The concept of a “dream car” is an interesting one. For many people, that means something super fancy and outrageously expensive, like a Ferrari F40 or a Bugatti Divo or some such. However, For others, this can mean something a bit deeper and more profound. The dream car is representative of something other than flashy spending and bravado. It represents something fundamentally more valuable than wealth or status. This 1984 Porsche 911 Targa “Tardza” seems to be one such dream car. It is more symbol than car.
The 1984 Porsche 911 Targa “Tardza”
Silodrome highlights a film featuring a fairly unique Porsche that is a bit outside the normal “Porsche people” stereotype. When most of us think of a Porsche 911, what do we think of? Money? Privilege? A group of old dudes standing around trying to prove how cool they are based on the money they spent and the exhausting amount of details they know about a German go-kart? (maybe that last one is just me.) Whatever the brand makes you think of, I would wager it’s not thinking of someone living it. This 911 wasn’t just someone’s weekend toy; it was literally someone’s home for years.
How did this Porsche come to be?
Before it found its way to Poland as Pawel Kalinowski’s next project, it was home for a fellow who was down on his luck in Seattle, Washington. The previous owner presumably made enough bread to buy himself the Porsche at some point. According to Silodrome, the man lost everything except his Porsche due to his substance abuse problems. This man lived in the Porsche for years with his dog. One day, he crashed it, and due to his financial situation, he couldn’t afford the bill for the fender repair, so he left it with the mechanic.
Kalinowski, Car Bone’s owner, a leading supplier for vintage Porsche parts, bought the abandoned Porsche 911 and had it shipped to his home in Poland.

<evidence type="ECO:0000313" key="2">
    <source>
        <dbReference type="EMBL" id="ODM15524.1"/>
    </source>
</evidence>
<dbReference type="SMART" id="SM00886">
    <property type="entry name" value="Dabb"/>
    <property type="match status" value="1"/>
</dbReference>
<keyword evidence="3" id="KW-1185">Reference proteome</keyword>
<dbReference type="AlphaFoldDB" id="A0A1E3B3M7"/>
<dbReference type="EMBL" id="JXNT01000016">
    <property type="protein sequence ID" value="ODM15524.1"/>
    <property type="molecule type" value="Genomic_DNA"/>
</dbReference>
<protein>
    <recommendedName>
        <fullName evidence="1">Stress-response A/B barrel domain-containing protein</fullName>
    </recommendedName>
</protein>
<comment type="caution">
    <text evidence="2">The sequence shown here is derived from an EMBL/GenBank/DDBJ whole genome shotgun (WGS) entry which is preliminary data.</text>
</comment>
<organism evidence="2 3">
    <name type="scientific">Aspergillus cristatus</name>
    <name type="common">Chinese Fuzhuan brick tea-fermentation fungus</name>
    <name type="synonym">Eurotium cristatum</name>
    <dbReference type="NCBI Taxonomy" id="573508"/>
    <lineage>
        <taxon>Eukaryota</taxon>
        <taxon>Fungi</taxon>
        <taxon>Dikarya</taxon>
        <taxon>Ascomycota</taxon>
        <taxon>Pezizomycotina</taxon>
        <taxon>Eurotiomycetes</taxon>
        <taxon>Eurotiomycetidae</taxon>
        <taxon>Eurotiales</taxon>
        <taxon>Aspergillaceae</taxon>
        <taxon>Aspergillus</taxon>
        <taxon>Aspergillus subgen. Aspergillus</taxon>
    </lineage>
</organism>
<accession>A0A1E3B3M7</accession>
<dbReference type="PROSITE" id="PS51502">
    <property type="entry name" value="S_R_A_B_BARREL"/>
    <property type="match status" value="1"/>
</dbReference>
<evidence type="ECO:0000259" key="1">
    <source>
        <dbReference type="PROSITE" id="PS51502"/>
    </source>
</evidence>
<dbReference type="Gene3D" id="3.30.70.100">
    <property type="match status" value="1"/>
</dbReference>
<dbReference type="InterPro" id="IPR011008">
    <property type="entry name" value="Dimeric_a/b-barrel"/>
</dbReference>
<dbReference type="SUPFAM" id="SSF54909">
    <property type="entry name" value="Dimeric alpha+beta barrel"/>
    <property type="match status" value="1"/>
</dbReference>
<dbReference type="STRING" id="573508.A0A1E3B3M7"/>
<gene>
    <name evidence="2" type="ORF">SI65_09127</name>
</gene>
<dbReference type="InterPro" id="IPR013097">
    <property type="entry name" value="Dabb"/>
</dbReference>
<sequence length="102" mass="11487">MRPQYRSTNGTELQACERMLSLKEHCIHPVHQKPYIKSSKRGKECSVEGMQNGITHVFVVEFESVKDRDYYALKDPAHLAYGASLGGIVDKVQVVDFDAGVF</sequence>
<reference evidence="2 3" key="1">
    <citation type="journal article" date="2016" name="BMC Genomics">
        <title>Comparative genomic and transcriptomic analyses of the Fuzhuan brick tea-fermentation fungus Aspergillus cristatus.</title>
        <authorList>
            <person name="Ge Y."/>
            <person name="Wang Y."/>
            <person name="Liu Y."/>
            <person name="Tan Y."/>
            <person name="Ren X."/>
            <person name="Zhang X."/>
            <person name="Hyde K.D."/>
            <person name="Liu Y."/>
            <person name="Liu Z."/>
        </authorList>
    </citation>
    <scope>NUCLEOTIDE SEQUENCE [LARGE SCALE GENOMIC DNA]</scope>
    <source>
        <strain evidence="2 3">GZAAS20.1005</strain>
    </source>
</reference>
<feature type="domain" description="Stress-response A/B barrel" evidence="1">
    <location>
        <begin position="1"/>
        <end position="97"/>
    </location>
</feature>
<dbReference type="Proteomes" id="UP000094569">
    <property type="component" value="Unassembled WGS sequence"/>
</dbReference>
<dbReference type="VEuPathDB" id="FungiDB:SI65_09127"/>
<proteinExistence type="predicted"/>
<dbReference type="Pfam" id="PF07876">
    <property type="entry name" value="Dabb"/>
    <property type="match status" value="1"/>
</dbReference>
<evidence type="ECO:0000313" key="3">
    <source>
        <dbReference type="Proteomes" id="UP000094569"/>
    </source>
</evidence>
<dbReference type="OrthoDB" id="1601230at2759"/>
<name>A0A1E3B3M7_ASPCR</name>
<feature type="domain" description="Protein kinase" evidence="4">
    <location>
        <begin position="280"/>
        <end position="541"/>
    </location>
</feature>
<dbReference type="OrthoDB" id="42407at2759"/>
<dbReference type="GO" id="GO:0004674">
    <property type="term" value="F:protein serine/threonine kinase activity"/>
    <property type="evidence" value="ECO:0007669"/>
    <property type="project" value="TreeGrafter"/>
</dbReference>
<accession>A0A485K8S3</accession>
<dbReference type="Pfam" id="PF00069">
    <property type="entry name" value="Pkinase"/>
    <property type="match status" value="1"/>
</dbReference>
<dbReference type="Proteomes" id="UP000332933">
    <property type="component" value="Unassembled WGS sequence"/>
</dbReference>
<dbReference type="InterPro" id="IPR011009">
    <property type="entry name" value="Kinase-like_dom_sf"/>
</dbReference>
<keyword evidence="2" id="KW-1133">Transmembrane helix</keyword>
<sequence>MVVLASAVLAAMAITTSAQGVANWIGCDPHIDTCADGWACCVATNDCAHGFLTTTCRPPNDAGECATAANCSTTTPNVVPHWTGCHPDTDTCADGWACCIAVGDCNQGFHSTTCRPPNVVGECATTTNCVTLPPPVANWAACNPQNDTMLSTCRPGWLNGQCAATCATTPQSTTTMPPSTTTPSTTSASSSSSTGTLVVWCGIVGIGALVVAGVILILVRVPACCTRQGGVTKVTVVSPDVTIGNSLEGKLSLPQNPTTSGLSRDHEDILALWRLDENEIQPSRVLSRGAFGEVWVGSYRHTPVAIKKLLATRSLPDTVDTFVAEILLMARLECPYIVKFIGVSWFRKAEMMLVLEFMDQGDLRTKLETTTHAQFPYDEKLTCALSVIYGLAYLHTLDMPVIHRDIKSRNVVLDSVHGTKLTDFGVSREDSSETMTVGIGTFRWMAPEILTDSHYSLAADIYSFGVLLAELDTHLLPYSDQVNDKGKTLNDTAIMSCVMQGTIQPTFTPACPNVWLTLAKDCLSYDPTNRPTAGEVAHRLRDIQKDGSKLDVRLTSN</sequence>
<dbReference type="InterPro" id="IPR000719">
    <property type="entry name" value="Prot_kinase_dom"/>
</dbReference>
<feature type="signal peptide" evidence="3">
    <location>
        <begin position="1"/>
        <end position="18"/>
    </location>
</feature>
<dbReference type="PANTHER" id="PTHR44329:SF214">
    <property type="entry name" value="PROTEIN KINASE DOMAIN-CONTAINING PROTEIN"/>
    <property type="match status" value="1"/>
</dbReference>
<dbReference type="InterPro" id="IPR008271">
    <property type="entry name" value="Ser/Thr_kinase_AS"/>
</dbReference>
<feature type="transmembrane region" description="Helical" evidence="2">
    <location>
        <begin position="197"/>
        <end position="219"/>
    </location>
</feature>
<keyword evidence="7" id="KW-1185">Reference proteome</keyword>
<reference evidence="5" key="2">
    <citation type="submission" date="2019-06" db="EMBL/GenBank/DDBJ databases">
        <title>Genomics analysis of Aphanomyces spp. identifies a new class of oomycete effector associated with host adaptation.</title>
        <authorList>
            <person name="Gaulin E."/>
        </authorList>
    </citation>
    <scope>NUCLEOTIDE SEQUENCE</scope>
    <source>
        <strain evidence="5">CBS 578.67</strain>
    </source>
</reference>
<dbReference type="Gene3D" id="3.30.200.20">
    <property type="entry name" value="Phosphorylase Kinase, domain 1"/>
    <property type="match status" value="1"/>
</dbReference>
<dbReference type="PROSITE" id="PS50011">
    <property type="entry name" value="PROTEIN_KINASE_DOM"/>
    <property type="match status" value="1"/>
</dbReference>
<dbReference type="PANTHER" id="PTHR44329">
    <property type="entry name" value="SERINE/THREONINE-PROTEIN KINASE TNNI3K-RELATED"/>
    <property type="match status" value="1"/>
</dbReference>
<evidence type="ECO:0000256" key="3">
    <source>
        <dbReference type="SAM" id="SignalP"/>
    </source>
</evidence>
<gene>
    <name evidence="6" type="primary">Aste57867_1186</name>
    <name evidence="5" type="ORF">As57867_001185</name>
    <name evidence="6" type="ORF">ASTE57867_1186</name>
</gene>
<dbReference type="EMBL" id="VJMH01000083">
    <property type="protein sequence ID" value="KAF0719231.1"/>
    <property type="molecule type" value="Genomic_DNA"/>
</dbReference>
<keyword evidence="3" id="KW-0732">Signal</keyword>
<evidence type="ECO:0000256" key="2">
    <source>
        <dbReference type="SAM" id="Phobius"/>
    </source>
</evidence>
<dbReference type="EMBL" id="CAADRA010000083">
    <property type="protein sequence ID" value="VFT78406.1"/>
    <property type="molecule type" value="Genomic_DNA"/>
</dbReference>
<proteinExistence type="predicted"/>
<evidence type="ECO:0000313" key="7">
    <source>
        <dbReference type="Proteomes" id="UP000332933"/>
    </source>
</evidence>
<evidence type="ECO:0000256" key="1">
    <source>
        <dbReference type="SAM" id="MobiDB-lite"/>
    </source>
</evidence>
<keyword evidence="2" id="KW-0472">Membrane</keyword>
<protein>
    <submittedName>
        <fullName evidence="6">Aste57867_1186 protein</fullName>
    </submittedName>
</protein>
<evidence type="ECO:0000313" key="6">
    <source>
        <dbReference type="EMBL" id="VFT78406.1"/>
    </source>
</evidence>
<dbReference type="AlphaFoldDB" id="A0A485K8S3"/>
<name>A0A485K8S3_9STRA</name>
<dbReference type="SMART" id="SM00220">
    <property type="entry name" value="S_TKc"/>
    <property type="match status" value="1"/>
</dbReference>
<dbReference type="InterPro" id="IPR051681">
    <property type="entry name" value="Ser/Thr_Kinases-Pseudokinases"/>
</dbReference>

What is Car Bone?
Typically, Kalinowski and his team restore vintage Porsches to their original factory look and spec. However, with this one, Kalinowski wanted to pay homage to the tragic and profound history of this particular car that he restored everything on the car except for the damaged fender from the previous owner.
He calls this 1984 911 the “recycled Porsche” for its friend-sourced parts and team build mentality. The “Tardza” name came from the fact that it’s a Targa-top car and the Polish word for rust “rdza.” You smash the two together, and you get “Tardza.”
This is really not your typical Porsche in any way. In the film, Kalinowski waxes poetic about how this car came to be. He said that he found himself thinking about how this car represented a dramatic and tragic downfall for someone. He couldn’t help but wonder who that person was and what led them to fall from such a height? He goes on to say that he believes people in need deserve help, as did the Porsche. Although he never met the previous owner, who clearly could have used some help, he could help the car and let it be a symbol.
The end result
The car was restored mechanically but not the bodywork. This car was meant to serve a purpose and tell a story; Its looks were a major part of telling that story. Kalinowski wanted to build the car with parts that were traded for or bought from an individual. Anything from a store or retail service was not allowed. Everything, including the engine, was traded for or purchased from an individual. It is the definition of a sleeper car. It looks old and tattered, but it is basically a brand-new car underneath.